PCCP organizes jointly with the MRC a training workshop on Transboundary Water Conflict Management and International Water Governance
A training workshop on Transboundary Water Conflict Management and International Water Governance, organized by PCCP and the Mekong River Commission was held from 3 to 10 June 2009 at the Mekong Institute in Khon Kaen, Thailand. This course was organized in cooperation with USAid, the US Army Corps of Engineers, and UNESCO-IHE Institute for Water Education.
The workshop brought together two types of participants:
- Eight policy and decision-makers. They came from ministries or National Mekong Committees. They were at the level of assistant director general, deputy director general, deputy of secretary general.
- Twenty three mid-level professionals and academics who address the subject not only nationally but also regionally in organizations (e.g. ministries, National Mekong Committees) related to water, public works, foreign affairs, environment, agriculture and forestry as well as academics who have the potential of becoming future trainers.
The objectives of this training workshop were to allow the participants to:
- Learn, analyze and apply principles of international law and treaties relevant for the Mekong context;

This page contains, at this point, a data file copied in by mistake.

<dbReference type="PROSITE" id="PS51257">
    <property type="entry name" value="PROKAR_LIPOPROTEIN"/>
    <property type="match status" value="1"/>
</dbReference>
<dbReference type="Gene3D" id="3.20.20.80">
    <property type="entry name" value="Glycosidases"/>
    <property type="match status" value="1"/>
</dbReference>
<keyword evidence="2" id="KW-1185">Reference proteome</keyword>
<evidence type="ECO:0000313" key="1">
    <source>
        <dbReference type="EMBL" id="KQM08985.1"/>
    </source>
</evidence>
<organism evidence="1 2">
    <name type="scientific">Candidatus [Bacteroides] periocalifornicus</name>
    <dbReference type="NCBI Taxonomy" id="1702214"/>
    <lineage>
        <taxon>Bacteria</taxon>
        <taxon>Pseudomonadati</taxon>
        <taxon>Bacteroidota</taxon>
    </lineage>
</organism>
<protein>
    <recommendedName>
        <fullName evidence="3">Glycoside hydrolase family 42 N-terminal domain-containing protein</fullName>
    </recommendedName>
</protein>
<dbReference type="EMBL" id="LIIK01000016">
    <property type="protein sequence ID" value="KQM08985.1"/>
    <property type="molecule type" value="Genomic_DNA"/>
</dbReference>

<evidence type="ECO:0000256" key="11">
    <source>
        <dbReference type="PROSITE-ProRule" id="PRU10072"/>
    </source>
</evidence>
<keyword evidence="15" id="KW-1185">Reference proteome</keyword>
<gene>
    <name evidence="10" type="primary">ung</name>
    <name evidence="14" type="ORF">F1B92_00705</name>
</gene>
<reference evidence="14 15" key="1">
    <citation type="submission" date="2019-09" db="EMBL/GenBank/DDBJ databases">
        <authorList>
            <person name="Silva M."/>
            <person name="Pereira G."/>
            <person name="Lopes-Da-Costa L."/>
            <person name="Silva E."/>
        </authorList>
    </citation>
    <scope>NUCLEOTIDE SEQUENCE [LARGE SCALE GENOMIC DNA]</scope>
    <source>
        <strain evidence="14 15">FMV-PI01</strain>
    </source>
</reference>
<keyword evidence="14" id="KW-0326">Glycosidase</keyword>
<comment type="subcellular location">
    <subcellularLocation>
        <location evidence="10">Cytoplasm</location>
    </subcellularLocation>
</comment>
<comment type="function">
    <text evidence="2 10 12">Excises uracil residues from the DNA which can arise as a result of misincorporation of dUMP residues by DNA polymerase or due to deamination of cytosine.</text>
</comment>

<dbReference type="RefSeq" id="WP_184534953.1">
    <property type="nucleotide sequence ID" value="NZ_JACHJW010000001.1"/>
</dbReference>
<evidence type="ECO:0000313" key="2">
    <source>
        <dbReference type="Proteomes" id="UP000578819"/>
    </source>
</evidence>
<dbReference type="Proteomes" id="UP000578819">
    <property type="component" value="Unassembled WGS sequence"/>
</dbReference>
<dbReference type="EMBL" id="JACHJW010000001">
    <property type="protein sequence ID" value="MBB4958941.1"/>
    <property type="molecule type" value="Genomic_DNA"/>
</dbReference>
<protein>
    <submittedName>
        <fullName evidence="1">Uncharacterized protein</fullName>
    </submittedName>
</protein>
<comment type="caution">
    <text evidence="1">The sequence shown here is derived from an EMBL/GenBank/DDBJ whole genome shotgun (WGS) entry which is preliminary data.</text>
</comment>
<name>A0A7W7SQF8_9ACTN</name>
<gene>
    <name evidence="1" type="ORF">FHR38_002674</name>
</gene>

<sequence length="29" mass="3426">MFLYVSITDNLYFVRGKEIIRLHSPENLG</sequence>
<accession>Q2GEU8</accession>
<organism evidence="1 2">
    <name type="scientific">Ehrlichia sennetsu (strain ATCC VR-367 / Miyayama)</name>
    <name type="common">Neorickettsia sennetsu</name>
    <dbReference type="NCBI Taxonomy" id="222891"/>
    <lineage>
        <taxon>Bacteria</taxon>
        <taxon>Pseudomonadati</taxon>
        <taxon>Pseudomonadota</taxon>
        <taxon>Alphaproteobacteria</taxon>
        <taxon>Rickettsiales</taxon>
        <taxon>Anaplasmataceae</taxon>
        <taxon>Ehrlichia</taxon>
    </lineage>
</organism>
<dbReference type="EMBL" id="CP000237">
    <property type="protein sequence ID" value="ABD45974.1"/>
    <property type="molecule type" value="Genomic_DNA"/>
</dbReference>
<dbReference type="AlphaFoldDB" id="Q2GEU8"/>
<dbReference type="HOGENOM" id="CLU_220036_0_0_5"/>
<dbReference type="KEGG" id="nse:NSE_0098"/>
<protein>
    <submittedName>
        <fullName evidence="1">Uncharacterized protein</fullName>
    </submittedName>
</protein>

- Identify, analyze and understand issues, differences and disputes related to floods and flood management;
- Select and apply appropriate approaches and techniques that can address, mitigate and resolve issues, differences and disputes.
For some participants (mainly those coming from academic institutions) this training was also aimed at building their own training skills for future training phases in the region.
The training workshop started with a review of the main issues related to transboundary water management. It presented the participants with the main principles of international law and treaties relevant for the Mekong context such as the Mekong Agreement of 1995. It addressed international and regional best practices, instruments and case studies in the field of water conflict management. Examples of local and regional practice as well as examples drawn from other international river basins were presented.
The workshop then provided an intensive training on the different approaches and techniques that are needed to address transboundary water conflicts. It presented a wide array of dispute resolution tools and techniques needed for successful negotiations, such as, but not limited to, active listening, the identification of position and interests of parties in a conflict, the preparation of negotiation processes and how to handle stalemates in cooperative dialogues.
Assignments, role plays and simulations were used to illustrate the theoretical part of the workshop and involve the participants in a practical way.